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Joseph: Politics and kids are a tough duo
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I thought explaining the birds and the bees to my children was difficult and unpleasant enough, but compared to the current presidential campaign tossed up with a little mud, dirt and the color orange, discussing how babies are made is a cake walk to say the least. Good grief!

I find myself at times completely unable to find the appropriate words to answer my children’s questions about the upcoming election and more questions about the candidates themselves especially with my 12-year-old twins. “Why is Donald Trump’s face so orange and is that his real hair?” and “Why does Bernie Sanders look like he’s so angry at everyone?” are two fairly light questions. But there have also been ones like, “How can someone running for president use the word ‘liar’ on television?” and “Why do they keep talking about Hillary Clinton’s emails?”

My high school age daughter started watching one of the debates with me only to leave 15 minutes in. She was not impressed with all the back and forth and wondered why more time wasn’t spent on the more important issues plaguing our government. In all this, there seems to be a common denominator of sorts where young people are questioning the bad behaviors of those running for the most important job in our country.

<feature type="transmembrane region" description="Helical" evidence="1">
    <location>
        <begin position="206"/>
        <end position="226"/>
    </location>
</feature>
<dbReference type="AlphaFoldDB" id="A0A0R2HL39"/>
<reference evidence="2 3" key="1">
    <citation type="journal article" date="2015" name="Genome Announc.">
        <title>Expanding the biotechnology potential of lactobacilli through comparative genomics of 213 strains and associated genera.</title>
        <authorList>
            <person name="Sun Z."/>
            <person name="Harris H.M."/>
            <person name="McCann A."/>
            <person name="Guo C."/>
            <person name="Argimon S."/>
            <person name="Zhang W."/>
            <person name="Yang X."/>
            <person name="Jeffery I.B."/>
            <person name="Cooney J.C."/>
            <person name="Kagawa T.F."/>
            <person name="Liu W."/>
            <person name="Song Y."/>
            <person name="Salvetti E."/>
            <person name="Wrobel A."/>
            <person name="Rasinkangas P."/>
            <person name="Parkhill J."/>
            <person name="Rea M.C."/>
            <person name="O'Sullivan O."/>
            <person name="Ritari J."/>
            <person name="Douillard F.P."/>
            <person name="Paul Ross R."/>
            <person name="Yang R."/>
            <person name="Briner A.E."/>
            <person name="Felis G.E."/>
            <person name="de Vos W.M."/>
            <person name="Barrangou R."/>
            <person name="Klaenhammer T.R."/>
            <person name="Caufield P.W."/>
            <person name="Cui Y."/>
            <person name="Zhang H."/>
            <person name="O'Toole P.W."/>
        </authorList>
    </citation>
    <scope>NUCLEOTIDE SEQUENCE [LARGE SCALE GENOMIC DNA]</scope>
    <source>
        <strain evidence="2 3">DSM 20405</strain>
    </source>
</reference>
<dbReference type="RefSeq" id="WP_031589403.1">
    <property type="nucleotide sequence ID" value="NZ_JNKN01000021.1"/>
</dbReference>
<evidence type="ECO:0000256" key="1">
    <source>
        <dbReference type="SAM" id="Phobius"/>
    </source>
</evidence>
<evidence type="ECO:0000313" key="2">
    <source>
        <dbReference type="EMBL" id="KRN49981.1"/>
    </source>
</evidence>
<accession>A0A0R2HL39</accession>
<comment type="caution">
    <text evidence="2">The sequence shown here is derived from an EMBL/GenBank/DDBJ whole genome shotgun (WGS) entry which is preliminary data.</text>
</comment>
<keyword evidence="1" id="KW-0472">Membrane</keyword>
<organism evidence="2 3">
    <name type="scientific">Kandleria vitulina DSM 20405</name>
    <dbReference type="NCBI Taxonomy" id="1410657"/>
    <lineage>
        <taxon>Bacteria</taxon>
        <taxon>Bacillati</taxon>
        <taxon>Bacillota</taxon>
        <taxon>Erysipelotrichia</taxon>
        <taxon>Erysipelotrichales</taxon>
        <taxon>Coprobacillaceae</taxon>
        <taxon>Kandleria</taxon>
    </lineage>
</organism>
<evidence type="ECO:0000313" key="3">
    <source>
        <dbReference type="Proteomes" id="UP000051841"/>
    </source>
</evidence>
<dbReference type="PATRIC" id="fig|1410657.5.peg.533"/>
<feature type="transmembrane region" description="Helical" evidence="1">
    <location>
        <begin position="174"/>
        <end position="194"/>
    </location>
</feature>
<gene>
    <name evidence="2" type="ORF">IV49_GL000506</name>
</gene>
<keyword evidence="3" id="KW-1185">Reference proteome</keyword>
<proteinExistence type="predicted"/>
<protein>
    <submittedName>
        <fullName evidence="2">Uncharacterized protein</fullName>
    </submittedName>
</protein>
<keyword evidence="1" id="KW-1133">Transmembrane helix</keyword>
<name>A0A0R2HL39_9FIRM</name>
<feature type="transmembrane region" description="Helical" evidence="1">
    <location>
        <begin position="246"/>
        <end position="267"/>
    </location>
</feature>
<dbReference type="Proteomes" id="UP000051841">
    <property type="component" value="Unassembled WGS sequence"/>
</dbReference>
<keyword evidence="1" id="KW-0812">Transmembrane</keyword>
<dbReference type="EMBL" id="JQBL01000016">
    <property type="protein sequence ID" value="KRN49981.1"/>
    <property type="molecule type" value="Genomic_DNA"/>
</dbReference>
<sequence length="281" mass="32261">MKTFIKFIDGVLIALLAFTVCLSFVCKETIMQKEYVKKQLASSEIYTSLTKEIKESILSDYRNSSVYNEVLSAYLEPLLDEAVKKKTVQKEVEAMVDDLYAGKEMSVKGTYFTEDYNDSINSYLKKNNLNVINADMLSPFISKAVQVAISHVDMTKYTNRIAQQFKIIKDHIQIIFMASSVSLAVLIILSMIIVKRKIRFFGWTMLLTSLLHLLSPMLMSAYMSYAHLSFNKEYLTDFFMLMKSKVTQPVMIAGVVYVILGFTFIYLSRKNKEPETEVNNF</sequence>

With all the half-truths, the outright lies spoken by many of the candidates are we not wondering if this is the best we can do as the leader of the free world? It is sad at the very least to see what works best in campaigns today is the negativity. For years, campaigns have known we are less interested in and have a harder time retaining the positives about candidates. On the other hand, the negative stuff gets our attention and stays with us.

Negative ads are run because they work. Pouring gasoline on the fire of negativity is a media which has always understood no one rushes to his or her television or computer to watch good news. The tragic side of this is being truthful and running on your own merit is slowly disappearing. Sadly, one can’t get elected on the positive stuff.

Politics has always been a messy business and some of this we just have to accept, but it seems to be getting worse and our children are taking notes. They are watching, listening and waiting for our cue.

I certainly won’t pretend to have the answer, but I do believe we have to return civility to our politics. In this election year, we can start by focusing on the important issues, more on the positive, less on the negative, and complicated as it may be, finding the path back to the values our country was founded on. The next generation is counting on it.